Dong-ha and Ji-yeon head back to the building, and Dong-ha pretends to be soooo tired and sits on a bench, throwing pointed looks at Ji-yeon until she sits with him. He apologizes for yelling and for kicking her out, but Ji-yeon counters that he was right. She shouldn’t have cut his plant after he asked her not to touch it, and she apologizes too.

Dong-ha admits that he overreacted because he had forgotten it was Young-chae’s memorial day today and he was angry at himself, not Ji-yeon. He says that he feels like he’s forgotten Young-chae after only three years, but Ji-yeon stops him. She reminds him that he faithfully watered and cared for the hyacinth plant for three years, and thought of Young-chae every day.


Dong-ha sighs that the flower never did bloom, but Ji-yeon assures him that it will. She tells him that you have to cut the old flower for a new one to bloom (and I know this metaphor is heavy-handed but it’s still sweet).

This revelation hits Dong-ha hard, and later he tells the hyacinth that he’s found the answer. He understands now what Young-chae was trying to tell him. “That’s right, dummy,” says a vision of Young-chae from behind him. She gently scolds him for keeping a dead plant around for three years and not moving on.

Vision Young-chae takes Dong-ha’s hand and tells him that she’s the one who didn’t keep her promise, not him. She assures him that now that he’s figured out the hyacinth’s secret, it will bloom again soon, and Dong-ha breaks down as he finds himself alone.


The next day, Ji-yeon’s mother shows up at Trouble Maker but is stopped by an employee before she can go up to Ji-yeon’s office. Apparently she lied to him about who she was last time, and he got in big trouble. Director Kwon shows up to handle the problem, and the Chimes of Troo Luv sound when Ji-yeon’s mom hears his sexy voice. HAHA.

As Director Kwon is taking Ji-yeon’s mom up in the elevator, there’s a momentary loss of power and the lights go out. When they come back on, she’s grabbed his arm and he’s holding her hand, and the accidental skinship seems to affect them both. Director Kwon calls maintenance and yells at them for scaring the lady, and Ji-yeon’s mom decides right then that she wants this man.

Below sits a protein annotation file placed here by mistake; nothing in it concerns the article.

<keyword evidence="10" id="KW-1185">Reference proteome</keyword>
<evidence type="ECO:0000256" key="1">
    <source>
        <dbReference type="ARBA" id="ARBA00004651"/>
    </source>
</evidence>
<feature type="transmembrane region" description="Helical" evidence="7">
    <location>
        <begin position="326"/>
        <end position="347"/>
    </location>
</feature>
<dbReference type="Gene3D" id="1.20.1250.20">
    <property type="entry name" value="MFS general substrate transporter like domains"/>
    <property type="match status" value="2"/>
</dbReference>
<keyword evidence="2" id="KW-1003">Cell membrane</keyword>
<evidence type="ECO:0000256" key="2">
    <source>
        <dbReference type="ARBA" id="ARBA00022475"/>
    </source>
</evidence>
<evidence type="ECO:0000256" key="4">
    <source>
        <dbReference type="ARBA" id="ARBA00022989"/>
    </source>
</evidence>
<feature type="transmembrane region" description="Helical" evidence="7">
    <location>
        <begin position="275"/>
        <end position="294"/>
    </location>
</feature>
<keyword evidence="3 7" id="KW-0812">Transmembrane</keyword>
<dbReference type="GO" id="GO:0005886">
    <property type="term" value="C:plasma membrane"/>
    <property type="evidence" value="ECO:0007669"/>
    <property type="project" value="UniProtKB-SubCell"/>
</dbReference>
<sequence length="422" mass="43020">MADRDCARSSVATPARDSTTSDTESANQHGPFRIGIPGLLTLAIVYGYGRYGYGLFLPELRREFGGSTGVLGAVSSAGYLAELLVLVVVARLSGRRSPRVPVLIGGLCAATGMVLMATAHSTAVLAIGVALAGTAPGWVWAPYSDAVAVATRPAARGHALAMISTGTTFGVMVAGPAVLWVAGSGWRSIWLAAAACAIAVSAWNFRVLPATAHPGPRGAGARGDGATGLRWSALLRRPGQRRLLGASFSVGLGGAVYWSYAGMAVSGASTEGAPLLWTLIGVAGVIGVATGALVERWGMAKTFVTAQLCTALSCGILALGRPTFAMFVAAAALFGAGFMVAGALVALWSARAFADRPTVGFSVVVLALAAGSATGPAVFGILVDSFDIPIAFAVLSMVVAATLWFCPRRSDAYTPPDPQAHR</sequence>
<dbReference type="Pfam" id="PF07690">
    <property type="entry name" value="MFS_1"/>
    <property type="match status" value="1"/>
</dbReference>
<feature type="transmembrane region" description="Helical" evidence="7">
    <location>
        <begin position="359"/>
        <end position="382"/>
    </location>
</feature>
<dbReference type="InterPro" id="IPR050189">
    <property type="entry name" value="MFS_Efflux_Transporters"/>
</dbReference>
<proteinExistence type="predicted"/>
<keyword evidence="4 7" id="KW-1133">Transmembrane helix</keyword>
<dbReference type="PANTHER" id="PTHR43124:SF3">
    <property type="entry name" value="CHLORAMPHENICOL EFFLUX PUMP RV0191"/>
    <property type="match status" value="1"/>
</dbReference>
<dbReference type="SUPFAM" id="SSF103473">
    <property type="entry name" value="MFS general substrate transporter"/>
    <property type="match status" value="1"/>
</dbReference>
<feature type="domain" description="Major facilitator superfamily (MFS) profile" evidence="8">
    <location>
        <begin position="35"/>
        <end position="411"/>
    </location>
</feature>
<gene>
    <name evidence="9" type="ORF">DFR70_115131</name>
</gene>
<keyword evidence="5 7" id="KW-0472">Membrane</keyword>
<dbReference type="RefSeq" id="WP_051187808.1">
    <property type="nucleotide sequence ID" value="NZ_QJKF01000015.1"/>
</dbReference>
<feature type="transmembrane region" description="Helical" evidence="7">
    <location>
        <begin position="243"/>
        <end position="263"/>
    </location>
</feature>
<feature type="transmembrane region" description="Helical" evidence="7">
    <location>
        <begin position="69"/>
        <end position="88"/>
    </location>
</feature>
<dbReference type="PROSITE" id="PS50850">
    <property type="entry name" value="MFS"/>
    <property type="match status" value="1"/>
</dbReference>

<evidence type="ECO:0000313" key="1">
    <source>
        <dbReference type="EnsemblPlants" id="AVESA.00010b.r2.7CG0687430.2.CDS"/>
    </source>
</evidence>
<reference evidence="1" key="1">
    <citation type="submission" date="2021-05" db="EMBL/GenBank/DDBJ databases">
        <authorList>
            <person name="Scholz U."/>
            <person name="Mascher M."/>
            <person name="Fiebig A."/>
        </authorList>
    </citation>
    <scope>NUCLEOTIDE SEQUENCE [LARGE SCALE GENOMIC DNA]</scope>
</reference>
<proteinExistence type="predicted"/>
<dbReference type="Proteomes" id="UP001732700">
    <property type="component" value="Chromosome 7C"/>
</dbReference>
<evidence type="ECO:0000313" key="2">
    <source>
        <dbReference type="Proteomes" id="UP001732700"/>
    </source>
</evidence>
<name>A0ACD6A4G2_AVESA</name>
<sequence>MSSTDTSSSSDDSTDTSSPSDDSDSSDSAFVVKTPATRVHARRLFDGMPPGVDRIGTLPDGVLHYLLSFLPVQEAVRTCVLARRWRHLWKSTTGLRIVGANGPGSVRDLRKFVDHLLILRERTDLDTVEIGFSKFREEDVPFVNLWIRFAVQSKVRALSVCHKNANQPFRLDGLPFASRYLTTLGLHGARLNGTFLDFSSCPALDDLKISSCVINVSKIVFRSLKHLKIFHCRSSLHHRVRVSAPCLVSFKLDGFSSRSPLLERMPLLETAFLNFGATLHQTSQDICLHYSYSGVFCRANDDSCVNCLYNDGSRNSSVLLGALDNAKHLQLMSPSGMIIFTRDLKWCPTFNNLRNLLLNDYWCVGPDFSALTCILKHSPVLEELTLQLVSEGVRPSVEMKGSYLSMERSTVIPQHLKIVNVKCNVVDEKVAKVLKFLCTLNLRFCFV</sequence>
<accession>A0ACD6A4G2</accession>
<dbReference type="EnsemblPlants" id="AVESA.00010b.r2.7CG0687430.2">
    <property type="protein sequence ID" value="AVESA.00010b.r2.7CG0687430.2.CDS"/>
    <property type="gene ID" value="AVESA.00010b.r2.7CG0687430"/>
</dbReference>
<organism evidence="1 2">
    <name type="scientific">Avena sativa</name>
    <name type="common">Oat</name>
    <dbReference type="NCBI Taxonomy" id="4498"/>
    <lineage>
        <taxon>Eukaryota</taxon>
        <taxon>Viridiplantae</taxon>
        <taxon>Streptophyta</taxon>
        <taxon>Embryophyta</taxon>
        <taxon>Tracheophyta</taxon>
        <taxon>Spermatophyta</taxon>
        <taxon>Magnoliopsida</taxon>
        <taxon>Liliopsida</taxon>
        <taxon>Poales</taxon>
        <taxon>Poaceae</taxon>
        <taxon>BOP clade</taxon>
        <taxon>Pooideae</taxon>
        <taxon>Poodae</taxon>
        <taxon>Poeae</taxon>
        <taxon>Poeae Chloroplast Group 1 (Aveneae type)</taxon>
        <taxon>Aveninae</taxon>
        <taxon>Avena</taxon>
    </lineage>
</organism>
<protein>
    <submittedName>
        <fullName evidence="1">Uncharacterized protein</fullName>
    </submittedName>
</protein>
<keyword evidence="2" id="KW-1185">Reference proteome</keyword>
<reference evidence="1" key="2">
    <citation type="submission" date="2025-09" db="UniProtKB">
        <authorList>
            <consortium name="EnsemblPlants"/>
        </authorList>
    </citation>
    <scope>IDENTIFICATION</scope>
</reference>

Everyone sits down to eat the lunch that Ji-yeon’s mom brought, and Ji-yeon’s coworkers tell her she’s lucky to have a mom who is such a good cook. But she knows that Mom has an ulterior motive, and demands that she tell her why she’s really here. Mom says that she has another blind date tonight, and Ji-yeon had better go or she’ll just show up at work with more food tomorrow. Hey, that’s blackmail!

Ji-yeon goes on the date, and complains to the waiter about pretty much everything on the table. She has another blind date and this time she goes on a tirade about his alma mater and everything wrong with it.

After the second date Ji-yeon, Na-rae, Min-goo and Dong-ha sit at the fishcake restaurant while Ji-yeon complains that none of these men are asking her on a second date. After all, she’s a great catch! Dong-ha asks grumpily why she’s going on so many dates, and she admits that it’s her mom’s blackmail. Na-rae tells her to bring one of those dates to their school reunion the next weekend.